Exam 3 study guide
Exam 3 study guide BADM 3401
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This 21 page Study Guide was uploaded by Camille Duarte on Friday November 13, 2015. The Study Guide belongs to BADM 3401 at George Washington University taught by Sung Ham in Summer 2015. Since its upload, it has received 139 views. For similar materials see Basic Marketing Management in Business Administration at George Washington University.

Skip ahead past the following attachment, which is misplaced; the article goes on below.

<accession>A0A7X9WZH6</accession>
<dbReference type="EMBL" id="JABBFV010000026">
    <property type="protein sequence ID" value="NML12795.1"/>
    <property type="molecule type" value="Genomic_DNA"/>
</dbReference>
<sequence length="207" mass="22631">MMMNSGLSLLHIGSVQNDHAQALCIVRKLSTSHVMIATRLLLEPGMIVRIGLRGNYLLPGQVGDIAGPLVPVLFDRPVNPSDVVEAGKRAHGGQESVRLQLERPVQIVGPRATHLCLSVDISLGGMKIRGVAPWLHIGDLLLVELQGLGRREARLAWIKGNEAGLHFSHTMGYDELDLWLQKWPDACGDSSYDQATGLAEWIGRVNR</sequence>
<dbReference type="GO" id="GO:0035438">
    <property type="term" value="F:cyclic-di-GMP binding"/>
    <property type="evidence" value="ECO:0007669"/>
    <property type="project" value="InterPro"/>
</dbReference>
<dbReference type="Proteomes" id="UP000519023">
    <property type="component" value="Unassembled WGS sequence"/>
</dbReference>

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CH 14 The Promotion Mix: Communicate Customer Value and Build Customer Relationships Advertising: any paid form of non-personal presentation and promotion of ideas, goods or services by an identified sponsor. o Broadcast, print, internet, outdoor o Ex- Ipad mini billboard Sales promotion: short-term incentives to encourage purchases or sales of a product or service. o Discounts, coupons, displays, demonstrations o Ex- purchase Ipad mini at time of release and get $50 itunes discount Personal selling: personal presentation by firm’s sales force for the purpose of marking sales and building customer relationships. o Sales presentations, trade shows, incentive programs. o Ex- Apple business experts Public Relations: building good relations with company’s various public by obtaining favorable publicity, building up a good corporate image, and handling or heading off unfavorable rumors, stories and events. Ex: Press release of iPad Mini. o Press releases, sponsorships, special events, web pages. Direct Marketing: direct connections with carefully targeted individual consumers to both obtain an immediate response and cultivate lasting customer relationships. Ex: purchase online o Direct mail, telephone, direct-response television, e-mail, Internet, catalog, telemarketing, kiosks. Integrated Marketing Communication: The New Marketing Communications Model Consumers are changing o Consumers are better informed and more communication empowered Marketing strategies shift o Less mass marketing, more digital advertising than traditional advertising. Advances in communications technology o New info and communication tools (social media//mobile marketing) o Content marketing 5 promotion mix elements are consistent, clear and compelling company and brand messages. A View of the Communication Process Sender: party sending to another party. Encoding: process of putting thought into symbolic form Message: set of symbols the sender transmits. Media: channels through which the message moves from sender to receiver. Decoding: process by which the receiver assigns meaning to the symbols. Receiver: party receiving the message sent by another party. Response: reaction of the receiver after being exposed to the message. Feedback: part of the receiver’s response communicated back to the sender. Noise: unplanned static or distortion during the communication process, which results in the receiver’s getting a different message than the one the sender sent. Ex of communication: listen Linda kid video. Miscommunication between mom and child. Steps in Developing Effective Marketing Communication: Identify the target audience determine the communication objective design the message choose the media select the message source collect feedback. Effective Messages o Sender’s encoding must mesh with the receiver’s decoding process. o Consist of words and other symbols that are familiar to the receiver. o Marketers may not share their consumer’s field of experience but must understand the consumer’s field of experience. Marketers typically seek a purchase response that results from a consumer decision-making process that includes the stages of buyer readiness. The objective could be to increase mainly awareness. Ex: Gildan, last year they had a superbowl ad, made a statement and made people aware of their product. Designing a Message AIDA Model: get Attention, hold Interest, arouse Desire, obtain Action. Message content: appeal or theme that produces desired response. o Rational appeal: relate to the audience’s self-interest (quality, economy, value, performance) Ex: Colgate Total, clinically proven to fight germs for 12 hours. o Emotional appeal: stir up positive or negative emotions. Ex: Dentyne Ice gum commercial o Moral appeal: focus on what is right and proper. Ex: Donating blood, Red Cross Message structure: o Draw a conclusion or leave it to the audience. o Present strongest arguments first or last. o One-sided or two-sided argument. Message format: color, text, sound, etc… Choosing Media Personal Communication: involves two or more people communicating directly with each other. Ex: Bag called Skyroll for suits. Roll suits so they don’t get as wrinkled. Company gave free samples to Forbes and such so they could try it out and write good things about the product if they liked it. o Face-to-face, phone, mail, e-mail, internet chat o Company controlled channel (sales people) o Independent experts (consumer advocates, online buying guides and others) o Word of mouth influence. Ex: Direct TV. Discount for referring new customers, both get rewarded o Buzz marketing: involves cultivating opinion leaders and getting them to spread info about a product or service to others in their communities. Ex: the bump, website related to pregnancy. o Ex- skyroller bag, for suits. You roll your suits instead of folding suits. (Independent experts, Forbes provide assessments about this product) Non-personal Communication: media that carry messages without personal contact or feedback that still affect the buyer directly. o Major media: print, broadcast, display and online media. o Atmospheres: designed environments that create or reinforce the buyer’s leanings toward buying a product (ex: doctor’s office or a hospital) o Events: staged occurrences that communicated messages to target audiences. Press conferences, grand openings, exhibits, public tours. Selecting the Message Source: The message’s impact on the target audience is affected by how the audience views the communicator. o Celebrities Athletes Entertainers o Professionals Health Care Providers. Ex: Neil Patrick Harris on Old Spice commercial pretending to be doctor because of character he used to play, Doobie Houser. Collecting Feedback Involves the communicator understanding the effect on the target audience by measuring behavior resulting from the behavior. Selecting the Total Promotion Budget Affordable Budget Method: sets budget at an affordable level. o Ignores effect of promotion on sales o Lowest and last priority. Percentage of Sales Method: sets budget at a certain percentage of current or forecasted sales or unit sales price. o Easy to use and helps management think about the relationship between promotion, selling price, and profit per unit. o Wrongly views sales as the cause rather than the result of promotion. o May prevent increased promotion needed to grow sales. o Difficult to plan long-term Competitive-Parity Method: sets the budget to match competitor outlays. o Represents industry standards. o Avoids promotion wars. Objective-and-Task Method: (most effective and most logical) sets the budget based on what the firm wants to accomplish with promotion and includes: o Defining specific promotion objectives o Determining the tasks needed to achieve the objectives o Estimating costs of tasks. Nature of Each Promotion Tool Advertising: reaches masses of geographically dispersed buyers at a low cost per exposure, and it enables the seller to repeat a message many times. o Large-scale advertising sends positive signal to the market. o Trigger quick scales o Disadvantages: impersonal, not entirely persuasive, costly. Personal Selling: is the most effective method at certain stages of the buying process, particularly buyers’ preferences, convictions, actions and developing customer relationships. o Most expensive promotion tool ($350 per sales call) Sales Promotion: coupons, contests, cents-off deals, premiums and others that attract consumer attention and offer strong incentives to purchase, and can be used to dramatize product offers and boost sagging sales. o Tends to be short-lived. Public Relations: a very believable form of promotion that includes news stories, features, sponsorships and events. o Ex- zillow Direct marketing: a non-public, immediate, customized and interactive promotional tool that includes direct mail, catalogs, telemarketing and online marketing. Ex: Lands End, most revenue generated through their catalogs. Sears built company on catalog, purchased Lands End and now they are their own separate company. o Less public o Customized and immediate messages o Well-suited to highly targeted marketing efforts and building one-to-one customer relationships. o Ex- Land’s End catalogs they send to customers Promotion Mix Strategies Push Strategy: involves pushing the product to the consumers by inducing channel members to carry the product and promote it to final consumers. Pull Strategy: when the producer directs its marketing activities toward final consumers to induce them to buy the product and create demand from channel members. Main difference: push- things flowing from manufacturers, pushing product out. Pull- producers goes directly to consumers. Socially Responsible Marketing Communication Advertising and Sales Promotion o Communicate openly and honestly with consumers and resellers. o Avoid deceptive or false advertising. Ex: Redbull, “Redbull gives you wings” o Avoid bait-and-switch advertising: bring consumer in with one product, then don’t have that product at all (ex: sold out) Ex: Dell. o Conform to federal, state and local regulations. Ex: Monster, deaths related to teens. Changed classification from dietary supplement to beverage, don’t have to disclose deaths anymore. Personal Selling o Cannot lie or mislead consumers o Three-day cooling-off rule for called on customers. o May not bribe, offer competitor information or lie about the competition. Ex: The Office, Michael trying to regain clients by giving gift baskets. CH 15 Major Advertising Decision Advertising: Any paid form of non-personal presentation and promotion of ideas, goods, or services by an identified sponsor. Advertising Objectives: Informative Advertising: used frequently when introducing a new product category (build primary demand). Ex: Diet Coke commercial 1983, also introduced additional products available, caffeine free diet coke. o Communicate customer value o Build a brand and company image o Tell the market about a new product o Explain how a product works o Suggest new uses for a product o Inform the market of a price change o Describe available products and support o Correct false impressions Persuasive advertising: important with increased competition to build selective demand. o Comparative advertising: when a company directly compares its brand with one or more other brands. Ex: The weaker brands use comparative advertising. Pepsi Godfather commercial that aired during Oscars, ad comparing it to coke. o Build brand preference. o Encourage switching o Change customer perceptions of product value. o Persuade customers to purchase now. o Persuade customers to receive a sales call. o Convince customers to tell others about the brand. Reminder Advertising: important with mature products to help maintain customer relationships and keep customers thinking about the product. Ex: Coca Cola classic never goes out of style. Halloween related products and services: Godiva. Advertising during off season to remind consumers. Seasonal product ads start earlier and earlier. o Maintain customer relationships o Remind consumers that the product may be needed in the near future. o Remind consumers where to buy the product. o Keep the brand in a customer’s mind during the off-season. Setting the Advertising Budget Specific methods discussed in Ch 14 Product life-cycle o Introduction stage requires large budgets to build awareness and gain consumer trial o Decline stage requires lower budgets Market share o Building or stealing market share requires larger budgets o Maintaining market share requires lower budgets. o Ex- Geico Competitiveness o Undifferentiated brands require large advertising to position their brand distinctly o Differentiated brands still require budgets to point out differences. Developing Advertising Strategy Advertising strategy: how the company accomplishes its advertising objectives and consists of creating advertising message and selecting advertising media. Costs $324,000 to create a 30 second ad Costs $122,000 to air it. Ex-Scandal ($217,000 for 30 second add), how to get away with murder, the voice, modern family, big bang theory, MNF, TNF, walking dead, empire, SNF ($637,000 for 30 second add) For 30 sec ad on superbowl: $4.5 million Breaking through the clutter: o Ads are cluttered together o Gain attention by being imaginative, entertaining and emotionally engaging. Creating the Advertising Message Madison and Vine: the intersection of Madison Avenue and Hollywood -represents the merging of advertising and entertainment. o Advertainment: making ads entertaining it itself Superbowl o Branded Entertainment: making eh brand an inseparable part of some form of entertainment. Product Placements (10 Bil+) Ex: Heineken paid 5 mil for James Bond to drink a Heineken in trailers/commercials Step 1: Message Strategy: the general message that will be communicated to consumers. o Begins by identifying consumer benefits o Follows the company or brand’s broader positioning Step 2: Creative Concept: the compelling big idea that will bring the advertising message strategy to life in a distinctive and memorable way. Ex: Rice Krispies commercial o Ads should have appeals which include being: Meaningful: point out benefits that make the product desirable or interesting Believable: consumers must believe the benefits are deliverable Distinctive: tell consumers why it is better than competing brands. Step 3: Message Execution: turning the big idea into an actual ad. Execution Styles o Slice of life: shows one or more “typical” people using the product in a normal setting. Ex: Rice Krispies commercial o Lifestyle: shows how a product fits in with a particular lifestyle. Ex: LL Bean o Fantasy: creates a fantasy around the product or its use; for instance, many ads are built around dream themes. Ex: The Scarecrow from Chipotle o Mood/Image: builds a mood or image around the product or service, such as beauty, love, intrigue or serenity. Ex: Ad with Angelina Jolie for Louis Vuitton, emphasizing core values o Musical: Shows characters singing (about the product) Ex: Peyton and Eli Manning rap for Direct TV o Personality Symbol: creates a character that represents the product. Ex: E- Trade babies (now Kevin Spacey), Geico gecko o Technical Expertise: shows the company’s expertise in making the product. Ex: McDonalds potato supplier, expertise of suppliers o Scientific Evidence: presents (scientific) evidence that the brand is better. Ex: New Coke vs Pepsi taste tests. Coke won taste test o Testimonial Evidence or Endorsement: believable or likeable people endorsement. Ex: Angelina Jolie as a spokesperson. Jarrod from Subway o Message execution also includes: Tone Ex: cigarette ads Positive or negative Attention-getting words Ex: Burger King ad “It’ll blow your mind away” BK super seven incher Format Ex: Sharpie Illustration: strong enough to draw attention Headline: effectively entice right people to read Copy: main block of text in ad must be simple but strong and convicing. Consumer generated content: Ex- YouTube videos; contests. Doritos super bowl commercial o Low expense, new creative ideas, fresh perspective on brand, boost consumer involvement Selecting Advertising Media Major steps include: o Deciding on reach-frequency-impact. Reach: measure of the percentage of people in the target market who are exposed to the ad campaign during a given period of time. Frequency: measure of how many times the average person in the target market is exposed to the message. Impact: qualitative value of a message exposure through a given medium. Ex: Chipotle Scarecrow Engagement: measure of how engaged the consumer is in the show or ad. Ex: “Like us on Facebook.” End of Scarecrow, showed app for game. o Selecting media vehicles. o Deciding on media timing Seasonality Ex: Major sports ads during the season. Pattern of the advertising Continuity: scheduling within a given period. Pulsing: scheduling unevenly within a given period. Ex: Movie ads before movie is released. Medium Advantages Limitations Good mass-marketing Television coverage; low cost per High costs; high clutter; fleeting exposure; appeals to sight and exposure; less audience selectivity sound senses Flexibility; timeliness; good Newspapers local coverage; broad Short life; poor reproduction acceptability; high believability quality; small pass-along audience High selectivity; low cost; Internet immediacy; interactive Potentially low impact; audience controls exposure capabilities High selectivity; flexibility; no High cost per exposure; “junk Direct Mail ad competition within same mail” image medium; personalization High geographic and demographic selectivity; credibility and prestige; high- Long ad purchase lead time; high Magazines quality reproduction; long life cost; no guarantee of position and good pass-along readership Good local acceptance; high Audio only; fleeting exposure; low Radio geographic and demographic attention; fragmented audiences selectivity; low cost Flexibility; repeat exposure; low cost; low message Little audience selectivity; creative Outdoor competition; positional limitations selectivity Selecting Media Vehicles Selecting Media Vehicles: Involves decisions presenting the media effectively and efficiently to the target customer and must consider the message’s: o Effectiveness Ex: Advertise Gogurt on Nickelodeon/Disney Channel, not during Scandal. Audience quality Audience engagement Vehicle’s editorial quality o Cost Narrowcasting: focuses message on selected segments by rifling in rather than the shotgun approach. o Lowers cost o Targets more effectively o Engages customers better o Ex- Watch ESPN app, watch ABC app Alternative Media and Media Multi-taskers. Ex: KFC on fire hydrants. Using more than one device for media. Evaluating the Effectiveness and Return on Advertising Investment Return on advertising investment: net return on advertising investment costs of the advertising investment. Communication effects: indicate whether the ad and media are communicating the ad message well and should be tested before or after the ads runs. Sales and profit effects: compare past sales and profits with past expenditures or through experiments. Developing and Advertising Programs Other Advertising Considerations Organizing for advertising o Agency vs. in-house Ex: BBDO and the large range of companies they represent Specialization? International advertising decisions o Standardization Ex: Doritos logo change Lower ad cots Greater coordination More consistent worldwide image o Localization Ex: Korean product trying to expand in US market, SoJu, Korean vodka. Taylor to specific population tastes Adapt to country specific laws Public Relations Public relations: involves building good relations with the company’s various publics by obtaining favorable publicity, building up a good corporate image and handling or heading off unfavorable rumors, stories and events. o Used to promote product, people, ideas and activities. Ex: Negative PR: pink slime McDonalds, Subway bread. Poor food quality and ingredients. Positive PR: Ronald McDonald Charity. o Includes: Press relations or press agency: involves the creation and placing of newsworthy information to attract attention to a person, product or service. Product publicity: involves publicizing specific products. Public affairs: involves building and maintaining national or local community relations. Lobbying: involves building and maintaining relations with legislators and government officials to influence legislation and regulation. Investor relations: involves maintaining relationships with shareholders and others in the financial community. Development: involves public relations with donors or members of nonprofit organizations to gain financial or volunteer support. Role and impact of PR o Lower cost than advertising o Stronger impact on public awareness than advertising Ex: iPad uses a lot of PR instead of heavy advertising o Should work together with advertising Major public relation tools o News o Special Events: news conferences and speeches, press tours, grand openings, fireworks or laser light display, hot air balloon releases, multimedia presentations, educational programs. o Written materials: annual reports, brochures, articles and company newsletters and magazines. o Audiovisual materials: DVD and online videos. o Corporate identity materials: logos, stationary, brochures, signs, business forms, business cards, buildings, uniforms, company cars and trucks. Ex: UPS toys and such (costumes) for kids. o Public service activities. Ex: Odwalla juice company, plant a tree campaign. CH 16 Personal Selling Personal selling: Personal presentations by the firm’s sales force for the purpose of making sales and building customer relationships. o Called salespeople, sales representatives, district managers, account executives, sales engineers, agents, sales consultants. Salesperson: Individual representing a company to customers by performing one or more of the following activities: prospecting, communicating selling, servicing, information gathering and relationship building. Ex: Traditional view of salesperson, National Lampoon’s vacation. o Role of the sales force Represent the company to customers Represent customers to the company Work closely with marketing. Managing the Sales Force Sales force management is the analysis, planning, implementation and control of sales force activities. Designing sales force strategy and structure o Sales force size: workload approach o Size = number of calls required / average calls per salesperson Ex- Pepsi Co- 36,000. AMEX- 23,400 o Outside salespeople: travel to call on customers in the field. o Inside salespeople: conduct business from their offices via telephone, internet or visits from prospective buyers and often provide support for the outside salespeople (more effective at prospecting than outside) o Team selling: uses people from sales, marketing, engineering, finance, technical support and management to service large, complex accounts. Examples: IBM, P&G and Xerox. Designing Sales Force Structure Territorial Sales Force Structure: Salesperson has an exclusive geographic area and services customers in territory o Defines role and fixes accountability o Lowers sales expenses o Improves local relationship building and selling effectiveness Product Sales Force Structure: Salesperson sells along product lines. o Improves product knowledge. Advantages: specialization, expertise. o Can lead to territorial conflicts (i.e. duplication of effort) Customer Sales Force Structure: Salesperson or sells along customer or industry lines. o Serve different industries; current vs new customers; major vs regular accounts. o Improves customer relationships o May not lower sales expenses Complex Sales Force Structure: Various of products are sold to many types of customers over a broad geographic area and combines several types of sales force structures. Managing the Sales Force Recruiting and selecting salespeople o Careful selection and training increases sales performance. o Poor selection increases turnover costs via lost sales and disruptive customer relationships. Training salespeople o Customers needs, buying motives and buying habits; how to sell effectively and the selling process; company’s objectives, organization, products and competitors. Compensating salespeople o Pay includes: fixed, variable, expenses and fringe benefits o Variable includes: commissions or performance based bonuses o Most common mix of fixed vs variable pay? 67% salary, 33% incentive. Container Store pays their retail salespeople an average Supervising and Motivating the Sales Force o The goal of supervision is to help salespeople work smart by doing the right things in the right ways (CRM) o The goal of motivation is to encourage salespeople to work hard and energetically toward sales for goals o Sales morale and performance can be increased through: Organizational climate: feelings about opportunities, values and rewards for good performance. Sales quotas: standards starting how much they should sell by product. Positive incentives: sales contests and sales meetings (socialization with peers and management; break from routine job) Evaluating Salespeople and Sales Force Performance o Sales reports, Call reports, Expense reports Sales Reports: weekly or monthly work plans and territory marketing plans. The Personal Selling Process The goal of the personal selling process is to get new customers and obtain orders from them. Step 1: Prospecting and Qualifying o Prospecting: identifies qualified potential customers Referrals, lists or cold calling o Qualifying: identifying good customers and screening out poor ones by looking at it. Ex: Friends, Joey being screened by an encyclopedia salesperson Financial ability, volume of business, needs, location, growth potential. Step 2: Preapproach o Conduct research and determine call objectives Qualify the prospect; gather information; make the sales; determine the best approach (visit, phone call, letter) Step 3: Approach o Involves appearance, opening lines and follow up remarks to make a good impression. Ex: Stepbrothers, job interviewing clothing Step 4: Presentation and Demonstration Ex: Wolf of Wall Street, selling penny stocks scene o Presentation: when the salesperson tells the product story to the buyer, presents customer benefits and shows how the product solves the customer’s problems. Need-satisfaction approach: buyers want solutions and salespeople should listen and respond with right products and services to solve customer problems. Bad traits: Pushy, late, deceitful, disorganized and unprepared. Good traits: Good listener, empathetic, honest, dependable, thorough and follow-up types. Step 5: Handling Objections and Negotiating Buyer Concerns o Use a positive approach to seek out hidden objections, seek out hidden objections, take objection as an opportunity to provide more information and turn objection into reason for buying. Step 6: Closing o Process where salespeople should recognize signals from the buyer – including physical actions, comments and questions- to close the sale. Asking for the order Reviewing points of agreement Asking if the buyer wants this one or that one Probing method Ex: In Good Company Making note that the buyer will lose out if the order is not placed now Ex: Boiler Room Offering incentives to buy, including lower price or additional quantity Step 7: Follow-Up o Last step in which the salesperson follows up after the sale to ensure customer satisfaction and repeat business. Sales Promotion Sales Promotion: short-term incentives to encourage purchases or sales of a product or service. Ex: Used by Red Lobster, Olive Garden (never ending pasta bowl salad and breadsticks), Longhorn Steakhouse. Growth of sales promotions o Product managers are under pressure to increase current sales. o Companies face more competition o Competing brands offer less differentiation o Advertising efficiency has declined due to rising costs, clutter and legal constraints. o Consumers have become more deal-oriented. o Ex- Priceline Negotiator Sales promotion objectives o Consumer promotions urge short-term customer buying or enhance brand involvement. o Trade promotions urge retailers to carry new items or more inventory, buy in advance, promote company products and give more shelf space. o Sales force promotion objectives include getting more sales force support for new or current products or getting salespeople to sign up new accounts. Consumer Promotion Tools Samples: offer a trial amount of a product. Ex: Cosmetics Coupons: certificates that give buyers a saving when purchasing specified products. Cash refunds or rebates: price reductions that occur after the purchase. Price packs (cent-off-deals): offer consumers savings off the regular price of a product (2 for 1 or bundle discount) Premiums: goods offered either for free or at a low price as an incentive to buy. Ex: McDonalds kids meal toy Advertising specialties: useful articles imprinted with the advertiser’s name, logo or message that are given as gifts to consumers. Ex: t-shirts Point-of-purchase promotions: include displays and demonstrations that take place at the point of sales. Contests, sweepstakes and games: give consumers chance to win cash, trips or goods by luck or through extra effort. Ex: Axe Apollo Space Academy Event marketing or event sponsorship: involves crating a brand-marketing even or serving as a sole or participating sponsor of events created by others. Ex: Macy’s Thanksgiving day parade. McDonalds happy meal toys Trade and Business Promotion Tools Trade promotion tools: persuade resellers to: o Carry a brand o Give the brand more shelf space o Promote the brand in advertising o Push the brand to consumers Discounts, allowance, free goods, specialty advertising Business promotion tools: used to generate business leads, stimulate purchases, reward customers and motivate salespeople. o Conventions and trade shows: are effective to reach many customers not reached with the regular sales force. o Sales contests: are effective in motivating salespeople or dealers to increase performance over a given period. Developing the Sales Promotion Program Size of the incentive Conditions for the participation: everyone or select group. Promote and distribute the program. Length of the promotion o Too short: some prospects lose out o Too long: act now effect diminishes Evaluation of the program o Did the promotion attract new customers or more purchasing from the current customers? o Can we hold onto these new customers and purchases? o Will long-run customer relationship and sales gains justify the costs? CH 17 Forms of Direct Marketing: Direct Marketing: connecting directly with carefully targeted segments or individual consumers, often on a one-to-one interactive basis. o Face to face selling, direct mail, catalogs, telemarketing, direct response TV, kiosks, online marketing. Direct Marketing Direct Marketing Model Ex: Tupperware built its name around model o Marketing channel without intermediaries (part of the promotion mix) o Fastest-growing form of marketing. o Ex- tupperware Benefits to buyers o Convenient, easy and private o Ready access to many products o Access to comparative information about companies, products and competitors. o Immediate and interactive. Benefits to Sellers o Tool to build customer relationships (more one-to-one interaction) o Low-cost, efficient, fast alternative to reach markets and for channel and logistics functions. o Flexible: quickly adjust price and promotions o Access to buyers not reachable through other channels (beyond local markets) Customer Databases and Direct Marketing Customer database: an organized collection of comprehensive data about individual customers or prospects, including geographic, demographic, psychographic and behavioral data. Why companies use databases for direct marketing : o Locate good and potential customers o Generate sales leads o Learn about customers o Develop strong long-term relationships o Ex: Data through Siri is kept. Siri has been banned in IBM. o Ex- google data center Forms of Direct Marketing Direct-mail marketing: sending an offer, announcement, reminder or other item to a person at a particular address. Ex: Publishers clearing house (saying you are a finalist for something, want you to take action to enter sweepstakes o Personalized and flexible o Easy-to-measure results o Costs more than mass media o Better results than mass media o Careful selection of targets due to junk mail or spam perception Catalog direct marketing: direct marketing through print, video or digital catalogs mailed, available in stores or presented online. Ex- Gucci catalog, can place orders through it o Benefits of printed catalogs: Creates emotional connection with customers Drives online sales o Benefits of Web-based catalogs Lower cost than printed catalogs Unlimited amount of merchandise Real-time merchandising Instant updating of product, features and prices. Telephone direct marketing: using the telephone to sell directly to consumers and business customers. Ex: Seinfeld response to telemarketer o Benefits: Purchasing convenience Increased product service and information o Challenges: Unsolicited telephone marketing Do-Not-Call registry Kiosk Marketing. Ex: Redbox dvd rentals Direct-Response television (DRTV) marketing: involves 60- to 120- second ads that describe products or give customers a toll-free number or website to purchase and 30-minute infomercials such as home shopping channels and interactive television. Ex: Infomercial thighmaster, proactive (number 1 successful infomercial, $1 billion in revenue) o Less expensive than other forms of promotion and easier to track results. Online Marketing Internet: a vast public web of computer networks that connects users of all types around the world to each other and to a large information repository. o Business to consumer (B2C): involves selling goods and services online to final consumers. Ex: Amazon o Business to business (B2B): involves using online marketing to reach new customers, serve current ones more effectively and obtain buying efficiencies and prices. Ex: Amazon, eBay o Consumer to consumer (C2C): online exchanges between final consumers of goods and information. Ex: Ebay, baseball cards Blogs Offer fresh, original and inexpensive ways to reach fragmented audiences. Difficult to control Consumer to business (C2B): online exchanges in which consumers search out sellers, learn about their offers, initiate purchase and even drive transaction terms. Ex: Priceline Negotiator Setting Up an Online Marketing Presence Creating a Web site: requires deigning an attractive site and developing ways to get consumers to visit the site, remain on the site and return to the site. o Types of sites Corporate (brand) Web site: designed to build customer goodwill and supplement other channels (rather than to sell products directly), provide information and collect feedback. Ex: Snickers Marketing Web site: designed to engage consumers that will move them closer to a direct purchase or other marketing outcome. Ex: Lindt chocolates Placing Ads and Promotions Online Forms of online advertising o Display ads Ex: advertising for Netflix Banners are banner-shaped ads found on a Web site Interstitials: ads that appear between screen changes Pop-ups: ads that appear in a new window. Rich media ads incorporate animation, video, sound and interactivity. o Search-related ads: ads in which text-based ads and links appear alongside search results on sites and are effective in linking consumers to other forms of online promotion. Ex: Google o Content sponsorships: companies gain name exposure through the sponsorship of special content (news or financial info). Ex: Weather Channel o Viral Marketing: Internet version of word-of-mouth marketing and involves the creation of a web site, e-mail message, or other marketing event that customers pass along to friends. Ex: Psy’s Gangnam Style. 22 Jump Street parody of Volvo split commercial Online Marketing Creating or Participating in Online Social Networks o Social Networks (Web communities) allow members to congregate online and exchange views on issues of common interest. Ex: Lulu app rating guys Facebook, Twitter, YouTube, Flickr, Company’s own targeted Web community. Using E-mail Ex: Burberry new arrivals emails o Marketers are developing enriched messages that include animation, interactivity and personal messages with streaming audio and video to compete with the cluttered e-mail environment. Spam is unsolicited, unwanted commercial e-mail messages. Permission-based marketing allowing users to opt in or opt out of e- mail marketing. Using Mobile Marketing Ex: lulu app o Ring-tone giveaway; mobile games; contests and sweepstakes; ad- supported content to retailer announcements of discounts, brands and gift suggestions. http://www.forbes.com/sites/capitalonespark/2013/10/29/5-mobile-marketing- fails-to-avoid/ SHORT ANSWER ON TEST Public Policy Issues in Direct Marketing Irritation: annoying and offending customers Unfairness: taking unfair advantage of impulsive or less-sophisticated buyers. Deception: mailers and write copy designed to mislead consumers. Ex: Publishers clearing house Fraud: identity theft and financial scams. o Phishing and online security Invasion of Privacy: the concern is that marketers may know too much about consumers and use this information to take unfair advantage. o Sale of databases CH 20 Social Criticisms of Marketing Prices are too high o Distribution costs o Advertising and promotion costs o Excessive markups o Ex- Generic brand medicine. Read CNN article about generic brands Deceptive pricing, promotion and packaging o Ex- Tmobile. Non contract price is shown, down payment and monthly payment, did not mention that if you cancelled you had to pay remaining balance High pressure selling Shoddy, harmful or unsafe products o Ex- Carnival cruise ships. Stranded at sea for days, experiencing technical issues, huge plumbing problem many days left out at sea Planned obsolescence o Ex- Iphone wants you to upgrade every year Poor service to disadvantaged consumers o Ex- LA riots in front of stores Marketing’s Impact on Society as a whole False wants and too much materialism o $7093 average credit card debt o New product failures suggest that marketers do no have full control over consumers Too few social goods o Producers and consumers should pay social costs Cultural pollution o Commercial interruptions (noise) o Hits targeted audience and keeps consumer costs down o Ex- companies who want to advertise are paying for us to use Google Environmentalism o Environmentalism o Internal: Pollution prevention- eliminating or reducing waste before it is created New clean technology- developing new sets of environmental skills and capabilities o External Product stewardship- minimizing environmental impact throughout the entire product life cycle Sustainability vision- creating a strategic framework for future sustainability o Ex- water bottle companies have tried to reduce the labels and adjust shape to reduce plastic use. Business Actions Toward Sustainable Marketing Consumer-Oriented Marketing: view marketing activities from the consumer’s point of view Customer-Value Marketing: invest in customer-value building marketing and create value for customers Innovative Marketing: company seeks real product and marketing improvements Sense-of-mission Marketing: define mission in broad social terms rather than narrow product terms o Ex- facebook goal: give people the power to share and make the world more open and connected Societal Marketing: consider consumer’s wants, company’s requirements and consumers’ and society’s long-run interests. Societal Marketing Deficient products: have neither immediate appeal nor long-run benefits Pleasing products: give high immediate satisfaction but may hurt consumers in the long run Salutary products: have low immediate appeal but may benefit consumers in the long run Desirable products: give both high immediate satisfaction and high long-run benefits Try to produce desirable products The Sustainable Company Goes beyond caring for the needs of today’s customers and has concern for tomorrow’s customers and the broader world o Ex- Soul Kitcehn. Pay what you want pricing model. Allow people to pay more to sustain costs (do something good for society), people who don’t have a lot of money can pay very little. SHORT ANSWER QUESTIONS ON TEST Martin Agency presentation Creative process Create ides with staying power Sales overnight, brand over time 4 Essential Questions The assignment brief: what do we want people to do? The creative brief: why will people care? The big idea: what story are we telling? The media plan: will people notice? Will they share? Players Account manager Strategic planner Creative Analyst Producer Media Ecosystem Awareness drivers (TV $), video hubs, amplification channels (social media). 1. Mobile Marketing Article Reasons why mobile marketing fails 2. Media vehicles strengths and weaknesses In-class exercise CH 15 3. Approach stage of personal selling CH 16 Explain how one can make a good impression on a job interview: appearance, opening lines and follow-up remarks.